Humphreys House Draws A Crowd
by By Katherine Chacon | Jun 16, 2009 9:27 am
To help celebrate Connecticut Open House Day, the Derby Historical Society last weekend welcomed residents to the General David Humphreys house located on Elm Street.
The Humphreys’ house serves as the headquarters for the Derby Historical Society. It was built in 1698 and belonged to the Humphreys’ family. The Humphreys’ son, David, served as an aide to camp to George Washington and was the first U.S. ambassador to a foreign country.
“I have lived in this area my entire life and didn’t know the history behind it,” said Dawn Schwarz, 43, of Ansonia. Schwarz came to the open house because her daughter, Jennifer, just completed training to be a junior docent (tour guides) at the house.
This year’s open house theme was Flag Day. Many flags ranging in date from a Civil War flag to the current Connecticut state flag were displayed throughout the house.
Also, unique to Open House Day were military uniforms dating from World War I all the way up to the present day war in Iraq.
One of the oldest uniforms was donated by Elsie Valeski, 81, of Seymour. Valeski donated her husband’s flying jacket from World War II.
Valeski has been a docent for the historical society for over six years and was dressed up as Mistress Elsie to give tours at the open house.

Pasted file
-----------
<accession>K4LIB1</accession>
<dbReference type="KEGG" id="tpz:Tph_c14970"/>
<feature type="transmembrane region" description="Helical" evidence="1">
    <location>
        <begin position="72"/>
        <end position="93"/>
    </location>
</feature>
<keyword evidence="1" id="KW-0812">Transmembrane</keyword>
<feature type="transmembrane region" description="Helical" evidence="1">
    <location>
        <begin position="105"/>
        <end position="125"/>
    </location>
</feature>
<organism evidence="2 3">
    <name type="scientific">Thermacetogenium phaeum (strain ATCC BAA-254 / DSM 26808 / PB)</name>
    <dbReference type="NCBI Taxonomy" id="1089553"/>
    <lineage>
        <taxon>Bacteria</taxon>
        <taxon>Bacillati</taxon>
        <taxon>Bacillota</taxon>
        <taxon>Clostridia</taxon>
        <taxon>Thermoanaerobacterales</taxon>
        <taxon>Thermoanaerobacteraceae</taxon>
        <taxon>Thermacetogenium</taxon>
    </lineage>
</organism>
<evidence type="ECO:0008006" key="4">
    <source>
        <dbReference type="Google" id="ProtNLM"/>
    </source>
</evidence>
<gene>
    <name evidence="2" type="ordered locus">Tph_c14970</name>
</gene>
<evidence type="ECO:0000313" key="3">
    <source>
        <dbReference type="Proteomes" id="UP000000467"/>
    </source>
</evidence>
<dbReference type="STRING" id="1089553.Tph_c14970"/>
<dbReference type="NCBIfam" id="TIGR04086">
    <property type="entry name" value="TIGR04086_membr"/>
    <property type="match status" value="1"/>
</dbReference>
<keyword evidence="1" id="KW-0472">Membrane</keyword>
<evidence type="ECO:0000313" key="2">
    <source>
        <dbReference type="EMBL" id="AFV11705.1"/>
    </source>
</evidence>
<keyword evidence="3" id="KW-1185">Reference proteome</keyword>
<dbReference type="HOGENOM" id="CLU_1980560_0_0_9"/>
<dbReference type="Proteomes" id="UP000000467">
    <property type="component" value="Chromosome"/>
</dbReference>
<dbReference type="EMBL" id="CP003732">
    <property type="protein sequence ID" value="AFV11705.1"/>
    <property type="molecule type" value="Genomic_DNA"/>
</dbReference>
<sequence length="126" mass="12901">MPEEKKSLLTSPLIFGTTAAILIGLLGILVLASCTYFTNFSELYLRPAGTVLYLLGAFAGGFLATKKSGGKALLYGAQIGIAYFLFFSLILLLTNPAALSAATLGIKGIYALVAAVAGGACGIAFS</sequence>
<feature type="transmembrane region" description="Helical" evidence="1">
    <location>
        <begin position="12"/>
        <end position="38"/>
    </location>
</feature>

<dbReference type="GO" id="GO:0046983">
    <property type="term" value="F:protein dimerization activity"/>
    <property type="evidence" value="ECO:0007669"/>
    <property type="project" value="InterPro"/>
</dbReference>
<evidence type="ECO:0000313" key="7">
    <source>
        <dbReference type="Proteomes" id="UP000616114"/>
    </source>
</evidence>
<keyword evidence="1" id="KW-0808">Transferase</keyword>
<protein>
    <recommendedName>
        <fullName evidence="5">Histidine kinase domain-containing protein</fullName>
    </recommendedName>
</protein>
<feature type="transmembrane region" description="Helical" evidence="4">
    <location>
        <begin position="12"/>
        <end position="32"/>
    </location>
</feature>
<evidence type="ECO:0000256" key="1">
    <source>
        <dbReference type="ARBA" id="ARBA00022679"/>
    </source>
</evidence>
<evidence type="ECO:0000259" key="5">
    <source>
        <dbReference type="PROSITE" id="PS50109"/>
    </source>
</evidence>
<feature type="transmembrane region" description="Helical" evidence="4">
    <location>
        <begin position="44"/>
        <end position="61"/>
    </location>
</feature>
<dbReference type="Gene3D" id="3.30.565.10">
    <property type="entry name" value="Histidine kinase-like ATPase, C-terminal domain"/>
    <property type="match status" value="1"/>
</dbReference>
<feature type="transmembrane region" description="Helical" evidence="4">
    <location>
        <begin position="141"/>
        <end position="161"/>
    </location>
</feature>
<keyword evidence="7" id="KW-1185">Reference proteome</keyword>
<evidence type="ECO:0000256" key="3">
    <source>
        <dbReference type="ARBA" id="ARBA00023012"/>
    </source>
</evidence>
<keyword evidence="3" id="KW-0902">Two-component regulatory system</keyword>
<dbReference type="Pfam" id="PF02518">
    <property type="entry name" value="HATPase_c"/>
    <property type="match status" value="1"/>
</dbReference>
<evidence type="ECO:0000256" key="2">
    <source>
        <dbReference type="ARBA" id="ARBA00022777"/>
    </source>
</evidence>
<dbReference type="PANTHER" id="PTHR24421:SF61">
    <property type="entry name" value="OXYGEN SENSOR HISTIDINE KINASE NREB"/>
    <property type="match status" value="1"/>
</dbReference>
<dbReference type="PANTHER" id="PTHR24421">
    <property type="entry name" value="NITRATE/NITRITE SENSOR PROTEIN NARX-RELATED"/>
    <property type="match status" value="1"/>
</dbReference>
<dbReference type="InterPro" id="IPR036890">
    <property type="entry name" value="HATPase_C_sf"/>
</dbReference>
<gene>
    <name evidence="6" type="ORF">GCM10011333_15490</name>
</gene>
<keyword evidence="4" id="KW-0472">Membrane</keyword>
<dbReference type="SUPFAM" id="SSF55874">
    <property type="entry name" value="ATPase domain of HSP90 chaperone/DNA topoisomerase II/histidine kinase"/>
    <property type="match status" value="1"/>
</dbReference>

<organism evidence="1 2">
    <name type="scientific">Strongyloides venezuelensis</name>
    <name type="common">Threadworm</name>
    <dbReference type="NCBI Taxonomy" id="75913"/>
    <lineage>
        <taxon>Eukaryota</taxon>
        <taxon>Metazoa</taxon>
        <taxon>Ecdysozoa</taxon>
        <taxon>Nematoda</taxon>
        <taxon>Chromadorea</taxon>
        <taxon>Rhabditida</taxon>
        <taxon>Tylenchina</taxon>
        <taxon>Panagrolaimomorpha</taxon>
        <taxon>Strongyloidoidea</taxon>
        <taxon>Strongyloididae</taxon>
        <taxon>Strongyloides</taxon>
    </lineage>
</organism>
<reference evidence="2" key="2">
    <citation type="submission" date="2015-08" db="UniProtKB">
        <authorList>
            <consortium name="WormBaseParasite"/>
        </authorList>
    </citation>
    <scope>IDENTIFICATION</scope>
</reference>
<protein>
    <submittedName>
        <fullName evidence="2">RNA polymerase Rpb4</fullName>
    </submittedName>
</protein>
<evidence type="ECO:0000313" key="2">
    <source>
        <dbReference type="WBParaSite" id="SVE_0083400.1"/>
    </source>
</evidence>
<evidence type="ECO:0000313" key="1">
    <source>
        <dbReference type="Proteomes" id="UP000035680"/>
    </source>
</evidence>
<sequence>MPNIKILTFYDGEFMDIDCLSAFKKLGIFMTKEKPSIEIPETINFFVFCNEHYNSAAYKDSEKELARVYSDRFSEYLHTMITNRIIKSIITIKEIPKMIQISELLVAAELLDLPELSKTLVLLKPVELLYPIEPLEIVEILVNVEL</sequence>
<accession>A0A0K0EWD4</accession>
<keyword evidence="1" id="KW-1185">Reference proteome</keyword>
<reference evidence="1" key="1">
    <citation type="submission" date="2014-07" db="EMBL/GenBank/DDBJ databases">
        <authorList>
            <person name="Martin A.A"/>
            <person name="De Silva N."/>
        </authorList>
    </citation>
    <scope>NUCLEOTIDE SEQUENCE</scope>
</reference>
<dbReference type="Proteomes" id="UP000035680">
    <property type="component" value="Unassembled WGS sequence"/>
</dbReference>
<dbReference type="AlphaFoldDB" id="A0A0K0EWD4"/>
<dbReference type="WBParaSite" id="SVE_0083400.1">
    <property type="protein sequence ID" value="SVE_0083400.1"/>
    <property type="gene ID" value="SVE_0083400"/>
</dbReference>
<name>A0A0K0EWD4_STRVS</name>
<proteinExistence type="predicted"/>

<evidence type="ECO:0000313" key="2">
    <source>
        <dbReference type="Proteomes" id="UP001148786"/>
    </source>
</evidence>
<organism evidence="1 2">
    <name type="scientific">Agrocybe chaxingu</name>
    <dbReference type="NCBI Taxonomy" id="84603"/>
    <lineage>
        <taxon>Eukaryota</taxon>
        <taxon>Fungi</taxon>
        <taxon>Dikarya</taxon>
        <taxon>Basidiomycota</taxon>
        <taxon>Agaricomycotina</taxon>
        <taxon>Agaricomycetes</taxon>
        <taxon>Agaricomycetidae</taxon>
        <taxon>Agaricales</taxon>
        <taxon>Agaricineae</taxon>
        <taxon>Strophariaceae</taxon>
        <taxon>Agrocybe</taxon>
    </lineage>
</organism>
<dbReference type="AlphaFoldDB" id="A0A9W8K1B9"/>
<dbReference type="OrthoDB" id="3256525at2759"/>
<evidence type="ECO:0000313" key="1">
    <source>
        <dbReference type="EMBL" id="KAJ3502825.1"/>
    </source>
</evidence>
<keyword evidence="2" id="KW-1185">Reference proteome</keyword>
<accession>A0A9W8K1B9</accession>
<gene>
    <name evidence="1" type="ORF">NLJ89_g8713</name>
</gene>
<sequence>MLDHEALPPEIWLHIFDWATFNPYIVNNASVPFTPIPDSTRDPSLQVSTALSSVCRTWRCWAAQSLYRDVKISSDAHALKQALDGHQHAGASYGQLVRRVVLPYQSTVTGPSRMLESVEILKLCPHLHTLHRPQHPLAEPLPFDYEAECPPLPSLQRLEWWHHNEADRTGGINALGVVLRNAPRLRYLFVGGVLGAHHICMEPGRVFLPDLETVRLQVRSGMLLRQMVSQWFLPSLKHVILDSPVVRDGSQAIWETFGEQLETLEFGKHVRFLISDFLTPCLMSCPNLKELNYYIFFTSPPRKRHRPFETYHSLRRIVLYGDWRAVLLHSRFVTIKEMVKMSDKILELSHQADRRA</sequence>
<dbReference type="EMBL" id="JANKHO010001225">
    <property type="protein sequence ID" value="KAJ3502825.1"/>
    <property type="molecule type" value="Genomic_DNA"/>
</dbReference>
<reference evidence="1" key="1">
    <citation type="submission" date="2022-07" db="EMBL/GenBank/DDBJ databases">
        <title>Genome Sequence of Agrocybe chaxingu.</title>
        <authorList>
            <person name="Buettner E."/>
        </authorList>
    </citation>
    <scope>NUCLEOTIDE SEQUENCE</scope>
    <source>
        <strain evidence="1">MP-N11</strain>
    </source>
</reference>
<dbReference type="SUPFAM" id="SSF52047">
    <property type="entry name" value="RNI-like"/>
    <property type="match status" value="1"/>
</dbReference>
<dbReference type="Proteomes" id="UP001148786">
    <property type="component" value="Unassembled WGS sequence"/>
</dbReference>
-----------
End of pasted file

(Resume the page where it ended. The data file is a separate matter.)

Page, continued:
She said the military jacket was electrically lined to keep the airmen warm while flying and showed visitors a journal her husband kept during the war.
The newest uniform on display belonged to soldier Melanie Roberts Walker. She is the niece of Joy Donini, 73, of Orange, who is also a docent for the historical society.
Watch the video above to see Donini talk about Walker’s uniform.
Throughout the day, visitors were provided with walking tours of the Humphrey’s house, the surrounding neighborhood and cemetery.
The Humphreys’ house became open to the public in 1980 and is preparing for its 30th anniversary next year.
Since opening to the public, the house has run its Day in 1762 Program .”
The program educates fifth graders by showing them precisely what it was like to live here in 1762.
The year 1762 was chosen because that is the year David Humphreys would have been the same age as the average fifth grader.
Students who participate in the program role play what life would have been like for a child living in 1762 by weaving, spinning with authentic spinning wheels that are kept in the house, and cooking food over a fire.
“Our cider bread is always a favorite,” said Robert Novak, Jr., 39, the executive director of the Derby Historical Society.
The program runs from September through November and from March until June.
“The historical society is asking for sponsorship from those who participated in the 1762 program over the years or those who are just interested in helping instill a sense of history, culture and pride of our valley and into our youth,” Novak said.
Interested in sponsoring the program? The historical society can be reached at www.derbyhistorical.org or (203) 735-1908.
The historical society has many other activities planned for the year, including their Annual Silver Tea at J.J. Sullivan’s in Ansonia on July 13.
The Derby Historical is open Monday through Friday from 1 p.m. to 4 p.m.
There were no comments